Ambitious and diverse, models are representative tools non-exclusive to architects. Peculiar fascination with miniatures – and what they tell us about our larger world- extends to all ages, cultures, and purposes. From scaled temples of clay from 200 B.C. found in Mexico, ceramic models carried during medieval Islamic journeys, Victorian doll houses, and LEGOS, models are more than baby buildings. Miniatures unveil the essentials, explain much larger concepts, contain intimate and historical data, and invite us to challenge our known selves and perspective.
Miniatures are full of bite-sized portions of our world and lives. By transcending spatial norms, models envision and measure real-world size and performance. They help to understand the cultural and historical heritage and its connection with the contemporary world. "Small objects also challenge the scale by which we measure ourselves anew." Lastly, scale buildings contain stories, places, and emotions.
It is an abstract matter to address object-experience and body-scale relations to justify miniatures' appeal. Nevertheless, aside from shared cuteness and astonished wonderment, small models represent ideas having common interpretations. From that point, under historical, practical, and architectural approaches, the following thoughts can unveil why models intrigue and engage.
Models are Envisioning Tools
Models are appealing because "controlling a tiny scaled-down world can give us new perspectives and restore our sense of order in uncertain times." These powerful tools allow real objects to be accurately represented at fixed reduced sizes and be measured to determine their real-world size and performance. Mini figures served in military layout campaigns, and Leonardo Da Vinci was famous for creating intricate scale models of catapults, paddleboats, and structures.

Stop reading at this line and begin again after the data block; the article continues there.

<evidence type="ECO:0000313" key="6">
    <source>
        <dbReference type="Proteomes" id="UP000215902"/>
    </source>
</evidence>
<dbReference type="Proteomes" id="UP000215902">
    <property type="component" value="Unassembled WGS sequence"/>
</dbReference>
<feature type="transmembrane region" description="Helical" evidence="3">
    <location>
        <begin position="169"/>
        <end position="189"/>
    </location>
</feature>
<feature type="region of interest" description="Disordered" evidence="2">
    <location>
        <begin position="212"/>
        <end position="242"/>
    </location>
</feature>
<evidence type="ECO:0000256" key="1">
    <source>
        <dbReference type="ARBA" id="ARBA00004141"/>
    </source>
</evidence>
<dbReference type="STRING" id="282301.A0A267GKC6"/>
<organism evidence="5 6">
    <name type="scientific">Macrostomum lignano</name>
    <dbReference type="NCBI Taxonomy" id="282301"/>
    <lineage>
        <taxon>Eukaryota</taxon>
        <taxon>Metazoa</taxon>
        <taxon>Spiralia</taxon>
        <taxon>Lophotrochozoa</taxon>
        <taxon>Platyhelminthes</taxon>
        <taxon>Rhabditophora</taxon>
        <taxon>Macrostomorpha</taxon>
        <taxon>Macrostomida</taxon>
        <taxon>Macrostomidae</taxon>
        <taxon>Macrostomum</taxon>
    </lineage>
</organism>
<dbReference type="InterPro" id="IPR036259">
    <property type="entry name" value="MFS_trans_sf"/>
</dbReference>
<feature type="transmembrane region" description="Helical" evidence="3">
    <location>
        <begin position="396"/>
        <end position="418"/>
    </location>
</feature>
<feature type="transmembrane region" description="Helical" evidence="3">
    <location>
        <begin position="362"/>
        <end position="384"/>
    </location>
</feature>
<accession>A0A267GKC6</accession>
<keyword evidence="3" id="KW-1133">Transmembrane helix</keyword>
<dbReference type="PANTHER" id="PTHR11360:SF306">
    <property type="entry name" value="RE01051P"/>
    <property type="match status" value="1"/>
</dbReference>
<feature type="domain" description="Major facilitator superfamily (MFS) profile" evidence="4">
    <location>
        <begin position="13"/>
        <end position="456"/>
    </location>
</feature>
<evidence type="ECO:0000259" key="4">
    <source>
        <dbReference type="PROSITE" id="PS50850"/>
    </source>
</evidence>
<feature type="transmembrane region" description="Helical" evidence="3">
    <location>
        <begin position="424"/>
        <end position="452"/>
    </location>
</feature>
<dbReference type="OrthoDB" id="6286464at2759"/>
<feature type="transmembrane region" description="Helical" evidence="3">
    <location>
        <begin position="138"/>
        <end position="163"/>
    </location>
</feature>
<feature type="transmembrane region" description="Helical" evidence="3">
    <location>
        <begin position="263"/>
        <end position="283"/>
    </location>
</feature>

As a key feature of architectural modernism, the miniature model became a crucial design education and practice tool in the late 19th century. Its re-emergence, as well as the increasing use of photography as a documentary medium, is associated with the modernist turn towards objectivity, the search for ways to communicate ideas in three dimensions, and the possibility of examining a project with the client 'in the round.'
“The god’s eye view offers “an omniscient sense of measured order.” - In Miniature: How Small Things Illuminate the World by Simon Garfield
However, the intense search for an organized and planned world has critics too. In 1958, Jane Jacobs lamented that architects and city planners had become infatuated with scale models and bird's-eye views—a "vicarious way to deal with reality," in her words. Miniaturization conceals the decidedly messy nature of urban life and the complex social intricacies that make the city work. While the view from above offers the illusion of coherence, cities are only really understood at ground level: "You've got to get out and walk," said Jacobs.
Models are Timeless